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We use the internet every day, but how many of us actually know how it works? The complicated “World Wide Web” is built on a series of universal truths and technology, and knowing how it works will help you improve your information security. If you are up for learning a little bit more, you’ll be able to better protect yourself and your family.
To begin with, every device has an Internet Protocol (IP) address. IP addresses work like home addresses and allow computers to find and send messages to each other. In the same way that you write an address on a letter to mail it to the correct place, computers write IP addresses on the messages they send to ensure the correct computer will receive them. Just like delivery services have fleets of trucks, planes, and people, the Internet has a framework of computers that direct your message to its destination.
But the important thing to know about IP addresses, assigned to devices within a network, is that they trace and locate your online activity. Authorities use IP addresses to trace people just like they can with phone calls, and cybercriminals can also manipulate IP addresses to hide who they are or where they're located.
Another important facet of the internet structure is the Domain Name Service (DNS). DNS is like a giant phonebook for the Internet. Your computer doesn't know how to find Facebook.com on its own. To get to Facebook, your computer asks DNS what the IP address for Facebook.com is. Then your computer and Facebook can start sending things back and forth. Facebook.com, twitter.com, and asu.edu are all domains that can be looked up in the DNS "phone book."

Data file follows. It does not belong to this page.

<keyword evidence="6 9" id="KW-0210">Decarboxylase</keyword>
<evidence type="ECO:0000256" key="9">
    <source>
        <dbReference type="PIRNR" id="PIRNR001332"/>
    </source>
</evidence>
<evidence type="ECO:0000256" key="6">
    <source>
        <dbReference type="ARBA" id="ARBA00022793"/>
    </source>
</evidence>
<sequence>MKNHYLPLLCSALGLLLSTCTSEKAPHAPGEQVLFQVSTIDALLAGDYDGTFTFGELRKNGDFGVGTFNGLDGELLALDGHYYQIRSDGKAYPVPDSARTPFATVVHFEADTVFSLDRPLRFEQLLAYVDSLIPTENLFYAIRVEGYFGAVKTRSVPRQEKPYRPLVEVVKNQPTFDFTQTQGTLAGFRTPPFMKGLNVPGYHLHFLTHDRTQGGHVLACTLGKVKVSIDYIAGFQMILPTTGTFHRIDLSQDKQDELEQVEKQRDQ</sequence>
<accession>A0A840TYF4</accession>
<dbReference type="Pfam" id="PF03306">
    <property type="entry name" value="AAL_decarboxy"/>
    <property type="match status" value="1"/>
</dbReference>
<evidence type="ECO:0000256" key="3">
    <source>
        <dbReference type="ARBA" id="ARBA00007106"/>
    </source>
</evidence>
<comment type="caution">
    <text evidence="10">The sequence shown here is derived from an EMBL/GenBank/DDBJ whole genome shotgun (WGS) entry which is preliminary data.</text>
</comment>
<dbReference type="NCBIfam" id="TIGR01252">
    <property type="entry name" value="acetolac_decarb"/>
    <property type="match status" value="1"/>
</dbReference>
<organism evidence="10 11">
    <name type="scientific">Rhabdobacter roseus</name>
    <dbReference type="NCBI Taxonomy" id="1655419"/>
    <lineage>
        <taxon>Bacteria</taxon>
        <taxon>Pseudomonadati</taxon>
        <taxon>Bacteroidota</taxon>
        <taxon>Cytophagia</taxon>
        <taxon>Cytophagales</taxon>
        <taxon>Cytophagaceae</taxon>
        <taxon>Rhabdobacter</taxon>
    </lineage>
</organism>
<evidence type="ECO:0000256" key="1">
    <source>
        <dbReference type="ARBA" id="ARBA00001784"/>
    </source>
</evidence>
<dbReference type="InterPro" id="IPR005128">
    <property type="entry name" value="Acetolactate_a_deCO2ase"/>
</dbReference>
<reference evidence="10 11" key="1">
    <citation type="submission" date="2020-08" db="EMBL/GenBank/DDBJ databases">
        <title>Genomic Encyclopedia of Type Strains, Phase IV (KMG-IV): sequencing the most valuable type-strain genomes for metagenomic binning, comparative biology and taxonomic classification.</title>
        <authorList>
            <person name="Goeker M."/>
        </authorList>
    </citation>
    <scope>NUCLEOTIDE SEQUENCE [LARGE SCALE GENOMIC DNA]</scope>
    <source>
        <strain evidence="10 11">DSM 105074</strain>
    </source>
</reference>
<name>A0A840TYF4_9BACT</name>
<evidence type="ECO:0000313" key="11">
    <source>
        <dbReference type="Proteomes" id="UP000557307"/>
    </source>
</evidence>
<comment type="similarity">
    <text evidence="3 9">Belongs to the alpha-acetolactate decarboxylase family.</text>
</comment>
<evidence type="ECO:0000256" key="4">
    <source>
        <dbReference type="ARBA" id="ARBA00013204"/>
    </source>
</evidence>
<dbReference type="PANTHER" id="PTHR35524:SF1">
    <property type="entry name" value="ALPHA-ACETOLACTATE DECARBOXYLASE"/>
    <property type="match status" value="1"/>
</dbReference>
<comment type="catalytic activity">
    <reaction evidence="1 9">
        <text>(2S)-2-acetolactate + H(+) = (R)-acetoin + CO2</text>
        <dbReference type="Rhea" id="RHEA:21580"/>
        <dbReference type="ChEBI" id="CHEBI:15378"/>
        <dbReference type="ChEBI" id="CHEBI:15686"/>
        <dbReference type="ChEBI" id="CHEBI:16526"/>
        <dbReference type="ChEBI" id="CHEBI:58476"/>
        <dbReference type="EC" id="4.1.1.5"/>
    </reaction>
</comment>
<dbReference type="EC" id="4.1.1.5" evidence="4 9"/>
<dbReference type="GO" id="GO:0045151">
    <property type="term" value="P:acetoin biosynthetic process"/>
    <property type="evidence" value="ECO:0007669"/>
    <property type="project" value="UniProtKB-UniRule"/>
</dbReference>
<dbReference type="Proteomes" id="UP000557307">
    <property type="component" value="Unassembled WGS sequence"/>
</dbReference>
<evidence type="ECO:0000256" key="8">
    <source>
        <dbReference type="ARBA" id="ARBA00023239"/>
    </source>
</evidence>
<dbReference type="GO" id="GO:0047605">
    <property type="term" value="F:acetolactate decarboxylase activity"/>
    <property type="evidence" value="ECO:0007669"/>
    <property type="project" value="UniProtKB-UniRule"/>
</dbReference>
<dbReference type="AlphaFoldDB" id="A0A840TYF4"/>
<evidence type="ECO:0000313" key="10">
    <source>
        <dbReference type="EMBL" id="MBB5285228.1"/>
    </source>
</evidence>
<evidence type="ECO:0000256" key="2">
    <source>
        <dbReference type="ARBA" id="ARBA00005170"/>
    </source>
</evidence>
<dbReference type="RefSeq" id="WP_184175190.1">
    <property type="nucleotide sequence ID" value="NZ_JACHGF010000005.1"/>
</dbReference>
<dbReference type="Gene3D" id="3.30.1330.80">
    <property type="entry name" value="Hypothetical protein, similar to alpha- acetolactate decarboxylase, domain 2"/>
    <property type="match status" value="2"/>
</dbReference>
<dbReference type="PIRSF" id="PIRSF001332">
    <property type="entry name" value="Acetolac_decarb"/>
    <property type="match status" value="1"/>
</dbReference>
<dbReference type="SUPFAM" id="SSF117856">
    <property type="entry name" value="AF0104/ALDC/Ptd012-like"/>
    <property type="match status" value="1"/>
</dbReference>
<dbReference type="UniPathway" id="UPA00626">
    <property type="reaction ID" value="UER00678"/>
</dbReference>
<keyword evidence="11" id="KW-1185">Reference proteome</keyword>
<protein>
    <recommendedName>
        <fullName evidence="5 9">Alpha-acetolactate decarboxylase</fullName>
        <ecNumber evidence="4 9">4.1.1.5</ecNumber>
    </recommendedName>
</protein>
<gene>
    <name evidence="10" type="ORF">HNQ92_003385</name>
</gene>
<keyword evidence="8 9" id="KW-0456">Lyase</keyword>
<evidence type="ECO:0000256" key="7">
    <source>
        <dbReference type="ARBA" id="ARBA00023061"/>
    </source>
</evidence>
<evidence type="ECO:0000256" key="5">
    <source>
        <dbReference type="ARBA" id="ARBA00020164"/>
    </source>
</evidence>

How this all connects to information security is especially relevant when it comes to HTTP. You may notice many sites’ URLs, especially ones where you log in or make confidential transactions like purchases or bank activity, are fronted by https:// instead of http://. HTTPS stands for HTTP Secure, and as you might imagine, it’s a version of HTTP that allows for secure transfer of information over the internet. It’s clear to see if a site is using HTTPS, so if you are on a banking site or any kind of site that requires log in or personal information, make sure it is secured by HTTPS.
Furthermore, most major web browsers have security-conscious features that can alert you to the security of certain sites beyond HTTPS. Browsers like Google Chrome, Firefox, and Safari maintain lists of sites considered trustworthy, based on the site’s security certificate filed (or not) with a third-party Certificate Authority (CA). Certificate Authorities can be companies like GoDaddy, Microsoft, or other domain hosts. If your browser warns you that a site’s security certificate is not up-to-date, be cautious of proceeding on that web page, if you do at all. Sometimes strange technical issues can affect even sites you know and trust, but otherwise, it’s safer to find another site that can offer you the same services or information.
Obviously the internet is much more complicated than this fairly simple explanation, but hopefully the broad information can allow you to browse the internet a little bit more safely. For more information, read here.
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